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Heat transfer through fins

Dr Becky Selwyn
r.selwyn@bristol.ac.uk

1 MENG31101: Heat Transfer

2 MENG31101: Heat Transfer


Background

 Fins used to increase heat transfer from a surface to the


surrounding fluid by increasing the surface area

 Used for:
 Heat sinks
 Heat exchangers

 How much do they increase heat transfer?

3 MENG31101: Heat Transfer

Intended learning outcomes

 Derive the general fin equation for heat transfer through


a fin.

 Apply relevant boundary conditions and solve to find


the temperature profile in the fin.

 Assess and compare performance from finned surfaces


to non-finned surfaces.

4 MENG31101: Heat Transfer


Contents of Topic 3

 Background
 3.1: Derivation of general fin equation
 3.2: Prismatic fins
 3.3: Solving the general fin equation for prismatic fins
 3.4: Fin performance

5 MENG31101: Heat Transfer

Derivation of general fin equation

6 MENG31101: Heat Transfer


Derivation of general fin equation
Consider a fin of varying cross sectional area, with no
internal heat generation. Thermal conductivity is constant.

Hot surface,Tb

z y Surrounding fluid, T∞ Assume 1D conduction

x
7 MENG31101: Heat Transfer

Energy balance
Energy balance on a small element of the fin:
dQconv

Qx dAs In steady conditions:


𝑛𝑒𝑡 𝑄𝑐𝑜𝑛𝑑 = 𝑄𝑐𝑜𝑛𝑣
Ac(x)

dx Qx+dx
z y

x
8 MENG31101: Heat Transfer
Energy balance
The heat transfer by convection is given as:
𝑑𝑄𝑐𝑜𝑛𝑣 = −ℎ𝑑𝐴𝑠 𝑇∞ − 𝑇

For conduction in the x direction, as previously:


𝑑𝑄𝑥
𝑄𝑥+𝑑𝑥 = 𝑄𝑥 + 𝑑𝑥
𝑑𝑥

As the area, Ac, varies with x, Fourier’s law gives:


𝑑𝑇 𝑑 𝑑𝑇
𝑄𝑥+𝑑𝑥 = −𝑘𝐴𝑐 −𝑘 𝐴𝑐 𝑑𝑥
𝑑𝑥 𝑑𝑥 𝑑𝑥

9 MENG31101: Heat Transfer

General fin equation


Conservation of energy gives:
Net heat transfer Qx  Qx  dx  dQconv
by conduction
Substituting known expressions for conduction and
convection gives:
𝑑 𝑑𝑇
𝑘 𝐴𝑐 𝑑𝑥 = −ℎ𝑑𝐴𝑠 𝑇∞ − 𝑇
𝑑𝑥 𝑑𝑥
Expanding the left hand side using the product rule, and
rearranging gives the general fin equation:
𝑑2 𝑇 1 𝑑𝐴𝑐 𝑑𝑇 1 ℎ 𝑑𝐴𝑠
+ − 𝑇 − 𝑇∞ = 0
𝑑𝑥 2 𝐴𝑐 𝑑𝑥 𝑑𝑥 𝐴𝑐 𝑘 𝑑𝑥

10 MENG31101: Heat Transfer


General fin equation
General fin equation

𝑑2 𝑇 1 𝑑𝐴𝑐 𝑑𝑇 1 ℎ 𝑑𝐴𝑠
2
+ − 𝑇 − 𝑇∞ = 0
𝑑𝑥 𝐴𝑐 𝑑𝑥 𝑑𝑥 𝐴𝑐 𝑘 𝑑𝑥

After solving the general fin equation to find the


temperature field, the heat transfer through the fin can be
found using Fourier’s law

11 MENG31101: Heat Transfer

Prismatic fins

12 MENG31101: Heat Transfer


Prismatic fins

By definition, for
prismatic fins:
 Cross sectional area is
constant:
𝑑𝐴𝑐
=0
𝑑𝑥

 Surface area is
perimeter times length
𝐴𝑠 = 𝑃𝑥

13 MENG31101: Heat Transfer

Simplification: uniform cross sectional area

General fin equation:


𝑑2 𝑇 1 𝑑𝐴𝑐 𝑑𝑇 1 ℎ 𝑑𝐴𝑠
+ − 𝑇 − 𝑇∞ = 0
𝑑𝑥 2 𝐴𝑐 𝑑𝑥 𝑑𝑥 𝐴𝑐 𝑘 𝑑𝑥
𝑑𝐴𝑠
=𝑃
𝑑𝑥

For a fin of constant cross section, the general equation


simplifies to:
𝑑 2 𝑇 ℎ𝑃
− 𝑇 − 𝑇∞ = 0
𝑑𝑥 2 𝑘𝐴𝑐

14 MENG31101: Heat Transfer


Solution: uniform cross sectional area
To simplify the solution we can introduce the variable
‘excess temperature’:
𝜃 𝑥 = 𝑇 𝑥 − 𝑇∞

And the constant, m:


ℎ𝑃
𝑚2 = Units: m-2
𝑘𝐴𝑐

As T∞ is constant, substitution into the simplified fin


equation gives:
𝑑2 𝜃
2
− 𝑚2 𝜃 = 0
𝑑𝑥
15 MENG31101: Heat Transfer

Solution: uniform cross sectional area

𝑑2 𝜃
− 𝑚2 𝜃 = 0
𝑑𝑥 2
The general solution to this linear, homogeneous, 2nd order
differential equation is:
𝜃 𝑥 = 𝐶1 𝑒 𝑚𝑥 + 𝐶2 𝑒 −𝑚𝑥

This can be solved when two boundary conditions are


known – usually one at the fin base and one at the fin tip.
Once θ is known, heat transfer is calculated using Fourier’s
law.

16 MENG31101: Heat Transfer


Alternative derivation of prismatic
fin equation

17 MENG31101: Heat Transfer

Alternative derivation
Start with the general conduction equation and apply it to
the fin:
𝜕 𝜕𝑇 𝜕 𝜕𝑇 𝜕 𝜕𝑇 𝜕𝑇
𝑘𝑥 + 𝑘𝑦 + 𝑘𝑧 + 𝑞𝑔 = 𝜌𝐶𝑝
𝜕𝑥 𝜕𝑥 𝜕𝑦 𝜕𝑦 𝜕𝑧 𝜕𝑧 𝜕𝑡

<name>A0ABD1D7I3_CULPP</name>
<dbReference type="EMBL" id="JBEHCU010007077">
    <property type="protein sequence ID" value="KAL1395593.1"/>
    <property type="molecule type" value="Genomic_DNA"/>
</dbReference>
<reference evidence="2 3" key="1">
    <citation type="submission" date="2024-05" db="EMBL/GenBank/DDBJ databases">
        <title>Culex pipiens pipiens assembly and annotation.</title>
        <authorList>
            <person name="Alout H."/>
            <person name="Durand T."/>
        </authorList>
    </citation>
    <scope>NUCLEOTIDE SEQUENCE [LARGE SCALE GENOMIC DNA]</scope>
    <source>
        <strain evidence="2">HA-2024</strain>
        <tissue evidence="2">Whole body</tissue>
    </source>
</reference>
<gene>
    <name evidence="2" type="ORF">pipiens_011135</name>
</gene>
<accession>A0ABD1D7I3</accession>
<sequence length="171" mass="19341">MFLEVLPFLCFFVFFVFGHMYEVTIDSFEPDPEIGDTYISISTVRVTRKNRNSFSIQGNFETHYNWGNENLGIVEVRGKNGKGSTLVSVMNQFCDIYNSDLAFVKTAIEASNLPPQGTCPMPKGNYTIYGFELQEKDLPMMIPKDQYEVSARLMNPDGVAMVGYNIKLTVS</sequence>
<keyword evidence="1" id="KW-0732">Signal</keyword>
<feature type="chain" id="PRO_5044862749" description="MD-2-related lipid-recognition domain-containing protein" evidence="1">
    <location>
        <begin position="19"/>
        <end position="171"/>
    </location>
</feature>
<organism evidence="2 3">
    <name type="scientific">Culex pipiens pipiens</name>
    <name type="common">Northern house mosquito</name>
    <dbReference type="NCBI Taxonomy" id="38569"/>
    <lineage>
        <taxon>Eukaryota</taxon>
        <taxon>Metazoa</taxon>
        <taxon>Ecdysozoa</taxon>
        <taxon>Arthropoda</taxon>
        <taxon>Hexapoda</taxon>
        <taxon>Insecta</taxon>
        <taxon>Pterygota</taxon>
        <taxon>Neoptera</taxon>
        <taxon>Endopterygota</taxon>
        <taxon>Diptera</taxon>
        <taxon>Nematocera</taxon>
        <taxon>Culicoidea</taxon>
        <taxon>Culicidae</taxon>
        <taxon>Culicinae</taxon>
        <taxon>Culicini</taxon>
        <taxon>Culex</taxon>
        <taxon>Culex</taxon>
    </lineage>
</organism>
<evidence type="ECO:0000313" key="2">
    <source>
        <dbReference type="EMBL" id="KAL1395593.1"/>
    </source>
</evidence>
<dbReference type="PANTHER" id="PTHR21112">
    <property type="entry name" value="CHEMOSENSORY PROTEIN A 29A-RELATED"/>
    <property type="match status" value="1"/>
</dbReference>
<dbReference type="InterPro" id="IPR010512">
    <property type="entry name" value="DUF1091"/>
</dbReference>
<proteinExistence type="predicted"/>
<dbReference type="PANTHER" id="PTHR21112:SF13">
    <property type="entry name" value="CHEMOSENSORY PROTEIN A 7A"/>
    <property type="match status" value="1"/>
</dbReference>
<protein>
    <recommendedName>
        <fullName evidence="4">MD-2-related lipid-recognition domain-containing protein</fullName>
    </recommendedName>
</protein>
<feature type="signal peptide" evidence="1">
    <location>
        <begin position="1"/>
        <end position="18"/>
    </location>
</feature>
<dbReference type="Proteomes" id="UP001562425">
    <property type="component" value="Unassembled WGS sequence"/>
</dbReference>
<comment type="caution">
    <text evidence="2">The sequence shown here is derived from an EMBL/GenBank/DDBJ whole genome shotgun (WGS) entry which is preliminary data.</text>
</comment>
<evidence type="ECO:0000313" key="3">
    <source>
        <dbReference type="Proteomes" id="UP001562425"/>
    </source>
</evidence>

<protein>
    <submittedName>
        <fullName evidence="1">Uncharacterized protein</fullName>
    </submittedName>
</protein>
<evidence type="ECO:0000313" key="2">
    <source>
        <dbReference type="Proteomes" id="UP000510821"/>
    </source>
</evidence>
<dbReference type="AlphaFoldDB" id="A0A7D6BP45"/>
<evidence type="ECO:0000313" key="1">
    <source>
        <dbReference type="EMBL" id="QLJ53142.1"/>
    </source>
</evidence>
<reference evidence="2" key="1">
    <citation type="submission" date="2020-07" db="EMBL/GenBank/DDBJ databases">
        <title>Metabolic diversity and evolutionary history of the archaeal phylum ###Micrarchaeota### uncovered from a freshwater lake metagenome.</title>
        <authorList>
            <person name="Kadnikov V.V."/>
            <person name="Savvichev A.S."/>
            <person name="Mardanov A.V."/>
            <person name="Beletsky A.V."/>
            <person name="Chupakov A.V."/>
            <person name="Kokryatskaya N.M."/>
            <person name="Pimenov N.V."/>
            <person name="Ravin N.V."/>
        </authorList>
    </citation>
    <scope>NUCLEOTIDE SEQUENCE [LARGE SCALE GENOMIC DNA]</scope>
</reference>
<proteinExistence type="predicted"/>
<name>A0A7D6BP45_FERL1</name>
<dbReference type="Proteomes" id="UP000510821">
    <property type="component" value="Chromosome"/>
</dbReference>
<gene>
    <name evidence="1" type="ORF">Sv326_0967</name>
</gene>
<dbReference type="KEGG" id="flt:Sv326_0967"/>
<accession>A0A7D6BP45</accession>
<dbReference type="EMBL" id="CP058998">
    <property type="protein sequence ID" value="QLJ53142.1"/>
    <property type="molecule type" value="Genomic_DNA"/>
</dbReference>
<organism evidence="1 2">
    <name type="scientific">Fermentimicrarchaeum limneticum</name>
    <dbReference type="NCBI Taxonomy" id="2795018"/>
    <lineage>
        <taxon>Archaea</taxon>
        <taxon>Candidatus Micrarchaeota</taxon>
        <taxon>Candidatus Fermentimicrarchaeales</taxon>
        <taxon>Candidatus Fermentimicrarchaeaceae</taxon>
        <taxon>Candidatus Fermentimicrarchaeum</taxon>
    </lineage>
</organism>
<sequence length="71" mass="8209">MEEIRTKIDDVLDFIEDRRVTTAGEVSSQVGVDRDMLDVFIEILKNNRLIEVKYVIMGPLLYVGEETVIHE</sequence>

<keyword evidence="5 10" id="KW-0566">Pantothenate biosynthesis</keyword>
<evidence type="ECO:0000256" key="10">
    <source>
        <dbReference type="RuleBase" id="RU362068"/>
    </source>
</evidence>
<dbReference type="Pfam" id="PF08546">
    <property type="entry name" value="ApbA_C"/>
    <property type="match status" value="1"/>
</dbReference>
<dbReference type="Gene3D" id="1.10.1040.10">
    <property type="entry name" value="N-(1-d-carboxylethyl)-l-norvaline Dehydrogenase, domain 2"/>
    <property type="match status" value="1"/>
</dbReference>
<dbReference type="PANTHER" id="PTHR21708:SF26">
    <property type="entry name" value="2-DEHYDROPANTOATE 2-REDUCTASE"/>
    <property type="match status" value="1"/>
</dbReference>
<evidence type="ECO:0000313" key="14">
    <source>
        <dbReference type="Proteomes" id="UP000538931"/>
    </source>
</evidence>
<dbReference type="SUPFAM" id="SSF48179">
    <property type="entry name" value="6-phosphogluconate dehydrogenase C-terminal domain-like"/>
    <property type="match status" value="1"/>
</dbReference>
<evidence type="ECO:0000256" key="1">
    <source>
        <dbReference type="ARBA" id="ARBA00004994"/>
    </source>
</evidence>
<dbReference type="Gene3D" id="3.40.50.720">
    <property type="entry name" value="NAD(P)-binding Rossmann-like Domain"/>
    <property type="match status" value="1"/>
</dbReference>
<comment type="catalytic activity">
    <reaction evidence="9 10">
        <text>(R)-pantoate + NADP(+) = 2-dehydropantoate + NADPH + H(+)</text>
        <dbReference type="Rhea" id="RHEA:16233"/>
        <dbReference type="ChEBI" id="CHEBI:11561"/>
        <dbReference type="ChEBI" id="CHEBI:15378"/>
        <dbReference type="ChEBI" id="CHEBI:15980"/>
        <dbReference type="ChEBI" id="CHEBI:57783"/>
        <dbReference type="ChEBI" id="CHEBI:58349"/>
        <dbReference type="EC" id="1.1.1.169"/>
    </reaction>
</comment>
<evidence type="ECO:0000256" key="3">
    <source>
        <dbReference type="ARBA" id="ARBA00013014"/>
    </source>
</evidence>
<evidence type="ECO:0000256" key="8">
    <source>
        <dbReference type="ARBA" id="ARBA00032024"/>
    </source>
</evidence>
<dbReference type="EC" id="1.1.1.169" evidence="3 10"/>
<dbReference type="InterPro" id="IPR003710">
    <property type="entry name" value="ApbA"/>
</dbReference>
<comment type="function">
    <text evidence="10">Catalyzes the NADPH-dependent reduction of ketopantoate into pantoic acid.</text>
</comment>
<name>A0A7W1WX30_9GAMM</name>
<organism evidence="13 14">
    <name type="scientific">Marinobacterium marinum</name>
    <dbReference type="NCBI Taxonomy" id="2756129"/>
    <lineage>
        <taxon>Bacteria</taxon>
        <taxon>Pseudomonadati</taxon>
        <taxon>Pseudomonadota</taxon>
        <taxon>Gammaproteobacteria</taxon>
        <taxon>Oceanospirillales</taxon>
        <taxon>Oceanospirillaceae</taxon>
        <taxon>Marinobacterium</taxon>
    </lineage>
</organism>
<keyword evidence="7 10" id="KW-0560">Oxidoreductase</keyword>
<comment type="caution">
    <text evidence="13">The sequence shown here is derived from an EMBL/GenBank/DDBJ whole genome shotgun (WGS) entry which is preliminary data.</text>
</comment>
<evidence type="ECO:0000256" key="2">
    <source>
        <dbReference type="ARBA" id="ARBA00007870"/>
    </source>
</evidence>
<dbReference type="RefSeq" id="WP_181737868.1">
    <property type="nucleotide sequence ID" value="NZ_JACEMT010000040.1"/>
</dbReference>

The fin is homogeneous and isotropic, and conduction is 1D


and steady state:
𝜕 2 𝑇 𝑞𝑔
+ =0
𝜕𝑥 2 𝑘

18 MENG31101: Heat Transfer


𝜕 2 𝑇 𝑞𝑔
+ =0
𝜕𝑥 2 𝑘

Heat transfer leaving the fin (i.e. convection) is a negative


internal heat generation:
𝑑𝑄𝑐𝑜𝑛𝑣 = −ℎ𝑑𝐴𝑠 𝑇∞ − 𝑇 = −𝑞𝑔 𝐴𝑐 𝑑𝑥
Surface Volume
area

So we have an expression for qg:


ℎ 𝑑𝐴𝑠
𝑞𝑔 = − 𝑇 − 𝑇∞
𝐴𝑐 𝑑𝑥
19 MENG31101: Heat Transfer

Substitution of the convection term and simplification for


prismatic geometry leaves:
𝑑 2 𝑇 ℎ𝑃
− 𝑇 − 𝑇∞ = 0
𝑑𝑥 2 𝑘𝐴𝑐

Which is rewritten using θ and m as before:


𝑑2 𝜃
2
− 𝑚2 𝜃 = 0
𝑑𝑥

20 MENG31101: Heat Transfer


Prismatic fin solutions

21 MENG31101: Heat Transfer

Prismatic fin

Ac
d 2
2
 m 2  0
dx

Qb  x   C1e mx  C2 e  mx
L

x
22 MENG31101: Heat Transfer
Boundary conditions

 x   C1e mx  C2 e  mx
BC1:
 Known base temperature, Tb
Ac

BC2 options:
 Infinitely long fin
Qb  Adiabatic fin tip
 Known fin tip temperature, TL
L  Convection at fin tip

x
23 MENG31101: Heat Transfer

Useful trig identities

e x  e x
sinh  x  
sinh  x   cosh  x 
2 d
e  ex
x
cosh  x  
dx
cosh  x   sinh  x 
2 d
sinh  x 
tanh  x  
dx
cosh  x 

24 MENG31101: Heat Transfer


Prismatic fin solution (1)

Infinitely long fin

25 MENG31101: Heat Transfer

Boundary conditions: infinite fin

Temperature at base of fin is known:


 0  Tb  T   b TL≈T∞

Fin length is ‘very long’ and tends


towards infinity: Tb
L
L  0

26 MENG31101: Heat Transfer


Solve  x   C1e  C2e for constants
mx  mx

At the fin base:


𝜃 0 = 𝑇𝑏 − 𝑇∞ = 𝜃𝑏
𝜃𝑏 = 𝐶1 + 𝐶2
𝐶1 = 𝜃𝑏 − 𝐶2
At the infinitely long tip:
𝜃 𝐿 = 0 = 𝐶1 𝑒 𝑚𝐿 + 𝐶2 𝑒 −𝑚𝐿
0 = 𝜃𝑏 − 𝐶2 𝑒 𝑚𝐿 + 𝐶2 𝑒 −𝑚𝐿
𝜃𝑏 𝑒 𝑚𝐿
𝐶2 = 𝑚𝐿 𝑒 𝑚𝐿
𝑒 − 𝑒 −𝑚𝐿 = →1
2 sinh 𝑚𝐿
27 MENG31101: Heat Transfer

Temperature distribution
Sub C1 then C2 into 𝜃 𝑥 = 𝐶1 𝑒 𝑚𝑥 + 𝐶2 𝑒 −𝑚𝑥 :
𝜃 𝑥 = 𝜃𝑏 − 𝐶2 𝑒 𝑚𝑥 + 𝐶2 𝑒 −𝑚𝑥
𝜃 𝑥 = 𝜃𝑏 − 𝜃𝑏 𝑒 𝑚𝑥 + 𝜃𝑏 𝑒 −𝑚𝑥
𝜃 𝑥 = 𝜃𝑏 𝑒 −𝑚𝑥
TL≈T∞
θ

Tb Known θb
θL→ 0

x
28 MENG31101: Heat Transfer
Heat transfer
In steady conditions, heat transferred through fin must be
equal to heat entering fin base by conduction.

Applying Fourier’s law at the base gives total heat transfer


through the fin:
d
Qb  kAc
dx x 0

Qb  kAc m b e  mx  mkAc b
x 0

29 MENG31101: Heat Transfer


Prismatic fin solution (2)

Adiabatic fin tip

31 MENG31101: Heat Transfer

Boundary conditions: adiabatic fin tip

Temperature at base of fin is


known:
 0  Tb  T   b

Fin tip is adiabatic – i.e.


Q=0
no/negligible heat transfer at Tb
the tip:
d
0
dx x L

32 MENG31101: Heat Transfer


Solve for constants
From known temperature at base of fin: